The way in which endowments are viewed by donors seems to have evolved in the time that I’ve been in the sector. In the beginning, certainly when the Calgary Foundation was started, it was viewed in very high regard. It went through a phase of thinking that’s money left on the sidelines could be a better use. With the downturn in the economy and with a lot of cutbacks, the charities receive the end result of the cutbacks either from government or from diminished funding. Charities suddenly realize if they had a reserve fund, if they had an endowment, it would be able to smooth out their revenues in a tough time, letting them have the time to figure out how else to bring resources to their good work.
I’ve seen the views that donors hold of endowments come full circle. Many more donors realize the value of when an organization has an endowment to backstop it, that’s a good thing. No better example that tells that story is when you highlight a fund that was started twenty years ago with $1 million. We have the Watson Family Fund with $1 million twenty years ago. In twenty years, that fund granted out $1.4 million and the size of the fund is $1.6 million. That illustrates the value of the endowment that just provides a revenue stream regularly, consistently and can continue to do it to a greater degree as that endowment grows. A lot of donors, we paint that picture. They love that.
The Watson Family Fund is a great example. How do donors respond when you share that example or other examples like it to see that they can have a significant impact over a twenty-year period on into the future?
Donors respond very favorably. Often, it’s the motivation that causes a donor to want to create an endowment fund.
In my experience having been CEO of a large health charity as well as you have, donors in healthcare are typically not interested in funding and endowment. They’re interested in a cure or making a difference. How does that urgency of giving pair with the work of the Calgary Foundation?
I would say that I’ve met many donors in healthcare that in fact do want to fund an endowment to support a professorship in endowed chair, for example. Those are endowments to create the leadership of the research in the long run. We host many of those endowed funds for medical research right here at the Calgary Foundation because the donors want the assurance that that will be preserved forever. My experience is different than yours. There is medical urgency of course. Finding cures isn’t exactly in the short run. Critical equipment is in the short run. Certainly, donors do that with short-term use money, not with endowments. Our experiences, a lot of medical research funds are held right at the Calgary Foundation.
Speaking of how donors approach giving, one of the emerging trends in Canadian philanthropy following the trend in the United States is for corporate donor-advised funds to be a vehicle for donors to make gifts over a period of time. How have you seen those corporate donor-advised funds coming into the marketplace and how does that work with the community foundation movement?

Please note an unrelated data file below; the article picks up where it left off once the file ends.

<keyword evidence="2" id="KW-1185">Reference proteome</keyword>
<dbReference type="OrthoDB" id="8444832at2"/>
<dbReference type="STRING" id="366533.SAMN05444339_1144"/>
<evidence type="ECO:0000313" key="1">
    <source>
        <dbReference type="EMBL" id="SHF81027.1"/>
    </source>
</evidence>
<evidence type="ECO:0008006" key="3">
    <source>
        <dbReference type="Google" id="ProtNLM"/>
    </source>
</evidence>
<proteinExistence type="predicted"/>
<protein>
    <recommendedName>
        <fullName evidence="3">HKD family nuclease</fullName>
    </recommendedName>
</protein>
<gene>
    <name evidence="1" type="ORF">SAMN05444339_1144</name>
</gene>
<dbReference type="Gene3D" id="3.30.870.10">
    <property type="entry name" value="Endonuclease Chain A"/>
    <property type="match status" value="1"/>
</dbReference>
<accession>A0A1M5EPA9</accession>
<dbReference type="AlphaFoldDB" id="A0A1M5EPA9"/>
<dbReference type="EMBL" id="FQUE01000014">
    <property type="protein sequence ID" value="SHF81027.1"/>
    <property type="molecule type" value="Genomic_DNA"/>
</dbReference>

We don’t have corporate donor-advised funds. We don’t seek them. Do you mean where the corporation is the donor and starts the fund?
It’s where like Scotia Wealth or RBC has their own donor-advised fund.
Those are charitable entities, Scotia’s Aqueduct Foundation. They’re started in the US and there are many in Canada. TD Bank has their foundation, Scotia has theirs and RBC has theirs. There’d be an example of an opportunity for collaborative philanthropy. There’s another organization, donors with advised funds in a financial institution that can benefit from sharing the knowledge the community foundation has and co-funding community projects they might care about. They’re just another opportunity of partners in philanthropy.
I think that’s a great perspective and it is a fascinating conversation that’s happening in Canadian philanthropy. What is encouraging from my perspective is that a lot of people try to have the most impact when donors contribute to the community. We’re still figuring out the best way to do that. I would guess you would say there’s probably no one size that fits all or no one solution.
[bctt tweet=”A board should represent the community they serve.” username=””]
That’s right. There’s a lot of motivation. The donor often has a motivation certainly to make a positive impact in the community on an area they care about. They also have a motivation for a beneficial tax outcome at the end of the year. The commercial institutions have a motivation. Of course, they want to do good in the community, but they also have a motivation to keep a client group in their business for their profitability. A community foundation has a motivation to have a client as well for their profitability, although it’s a not-for-profit. There are many motivations in that whole system of philanthropy and donors and donor-advised funds wherever they may live. Sometimes all those different motivations want to be pitted against each other, but a competition. We try at the Calgary Foundation to step out of that and above that and think about the common vision we have for some good in community. There’s no one-size-fit- all. It’s all good.